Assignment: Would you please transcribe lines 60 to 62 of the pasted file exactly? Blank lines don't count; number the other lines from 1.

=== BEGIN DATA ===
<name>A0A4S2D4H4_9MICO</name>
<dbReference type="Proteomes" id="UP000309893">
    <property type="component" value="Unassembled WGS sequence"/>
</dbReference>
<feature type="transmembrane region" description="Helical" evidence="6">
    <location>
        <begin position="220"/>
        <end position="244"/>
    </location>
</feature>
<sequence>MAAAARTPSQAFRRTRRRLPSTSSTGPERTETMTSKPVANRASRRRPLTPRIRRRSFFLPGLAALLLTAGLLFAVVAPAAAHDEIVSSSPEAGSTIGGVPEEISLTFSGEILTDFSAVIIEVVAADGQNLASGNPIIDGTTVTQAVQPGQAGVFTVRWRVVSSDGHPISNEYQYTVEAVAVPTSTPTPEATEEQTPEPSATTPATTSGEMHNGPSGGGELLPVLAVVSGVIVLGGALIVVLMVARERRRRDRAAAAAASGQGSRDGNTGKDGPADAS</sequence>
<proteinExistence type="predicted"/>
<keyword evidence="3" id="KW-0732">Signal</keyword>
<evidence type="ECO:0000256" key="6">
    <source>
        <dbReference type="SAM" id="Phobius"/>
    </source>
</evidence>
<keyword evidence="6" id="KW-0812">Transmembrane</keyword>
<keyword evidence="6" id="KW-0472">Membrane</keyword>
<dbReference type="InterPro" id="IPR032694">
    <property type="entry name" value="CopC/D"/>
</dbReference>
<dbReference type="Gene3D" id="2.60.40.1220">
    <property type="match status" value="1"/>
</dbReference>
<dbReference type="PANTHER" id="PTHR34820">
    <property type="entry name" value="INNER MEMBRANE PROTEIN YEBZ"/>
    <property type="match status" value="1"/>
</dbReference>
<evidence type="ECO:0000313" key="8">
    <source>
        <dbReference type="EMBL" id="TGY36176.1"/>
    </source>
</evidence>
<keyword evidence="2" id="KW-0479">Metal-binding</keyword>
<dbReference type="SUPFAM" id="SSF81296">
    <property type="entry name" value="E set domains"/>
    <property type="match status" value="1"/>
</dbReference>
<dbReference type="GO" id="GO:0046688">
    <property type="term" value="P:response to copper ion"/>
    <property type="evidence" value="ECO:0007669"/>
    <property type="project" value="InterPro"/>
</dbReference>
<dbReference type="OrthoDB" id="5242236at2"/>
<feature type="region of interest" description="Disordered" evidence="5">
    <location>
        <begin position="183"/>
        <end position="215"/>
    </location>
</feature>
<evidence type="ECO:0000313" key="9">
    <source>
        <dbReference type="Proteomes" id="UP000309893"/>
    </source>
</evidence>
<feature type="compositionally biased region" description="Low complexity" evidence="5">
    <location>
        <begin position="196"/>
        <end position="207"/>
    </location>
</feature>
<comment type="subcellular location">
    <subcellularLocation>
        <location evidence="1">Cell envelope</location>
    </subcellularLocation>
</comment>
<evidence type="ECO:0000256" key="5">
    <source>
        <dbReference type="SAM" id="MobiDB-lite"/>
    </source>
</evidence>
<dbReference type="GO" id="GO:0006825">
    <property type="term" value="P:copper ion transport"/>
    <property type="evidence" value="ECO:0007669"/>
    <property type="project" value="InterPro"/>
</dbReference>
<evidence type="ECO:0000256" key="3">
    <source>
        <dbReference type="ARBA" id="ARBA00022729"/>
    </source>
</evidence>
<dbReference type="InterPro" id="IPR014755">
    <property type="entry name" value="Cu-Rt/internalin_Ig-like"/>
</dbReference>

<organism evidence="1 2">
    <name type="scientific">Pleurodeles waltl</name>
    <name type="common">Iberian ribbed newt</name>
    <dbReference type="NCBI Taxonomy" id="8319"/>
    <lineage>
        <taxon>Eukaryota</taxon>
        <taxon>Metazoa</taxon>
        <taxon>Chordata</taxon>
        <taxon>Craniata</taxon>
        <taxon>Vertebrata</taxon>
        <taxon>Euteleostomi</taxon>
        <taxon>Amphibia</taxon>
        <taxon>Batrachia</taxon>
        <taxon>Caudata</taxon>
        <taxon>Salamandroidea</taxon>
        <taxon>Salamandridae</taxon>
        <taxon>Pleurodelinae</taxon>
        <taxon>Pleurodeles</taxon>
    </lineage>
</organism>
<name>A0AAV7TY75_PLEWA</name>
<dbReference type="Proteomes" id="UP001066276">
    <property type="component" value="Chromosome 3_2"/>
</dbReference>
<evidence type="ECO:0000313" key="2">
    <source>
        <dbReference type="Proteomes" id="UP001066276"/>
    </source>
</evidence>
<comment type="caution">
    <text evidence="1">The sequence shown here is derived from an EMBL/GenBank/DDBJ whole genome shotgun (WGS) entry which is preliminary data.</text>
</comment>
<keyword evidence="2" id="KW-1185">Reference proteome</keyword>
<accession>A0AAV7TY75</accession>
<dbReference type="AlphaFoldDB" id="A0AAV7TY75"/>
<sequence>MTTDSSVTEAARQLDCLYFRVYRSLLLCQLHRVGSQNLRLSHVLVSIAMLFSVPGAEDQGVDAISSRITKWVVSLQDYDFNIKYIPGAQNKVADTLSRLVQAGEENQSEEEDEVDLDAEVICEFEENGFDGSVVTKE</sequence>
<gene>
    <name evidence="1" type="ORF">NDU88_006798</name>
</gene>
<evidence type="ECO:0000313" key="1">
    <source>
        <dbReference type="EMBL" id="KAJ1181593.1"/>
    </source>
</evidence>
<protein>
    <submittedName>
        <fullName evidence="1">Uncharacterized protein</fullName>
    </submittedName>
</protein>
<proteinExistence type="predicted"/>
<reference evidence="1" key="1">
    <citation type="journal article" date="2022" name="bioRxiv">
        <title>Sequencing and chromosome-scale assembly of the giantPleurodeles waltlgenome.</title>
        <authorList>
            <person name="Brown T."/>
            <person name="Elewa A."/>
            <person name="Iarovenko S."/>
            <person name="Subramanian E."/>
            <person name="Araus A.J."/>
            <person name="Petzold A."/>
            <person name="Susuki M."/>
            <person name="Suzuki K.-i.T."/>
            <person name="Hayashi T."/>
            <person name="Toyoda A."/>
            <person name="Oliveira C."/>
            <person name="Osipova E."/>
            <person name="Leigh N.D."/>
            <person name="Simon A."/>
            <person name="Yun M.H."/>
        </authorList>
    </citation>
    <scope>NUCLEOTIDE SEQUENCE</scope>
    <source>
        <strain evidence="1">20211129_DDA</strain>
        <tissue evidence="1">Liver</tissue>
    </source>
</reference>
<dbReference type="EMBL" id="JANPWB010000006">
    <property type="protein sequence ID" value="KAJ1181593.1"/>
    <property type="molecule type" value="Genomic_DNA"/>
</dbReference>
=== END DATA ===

        <begin position="196"/>
        <end position="207"/>
    </location>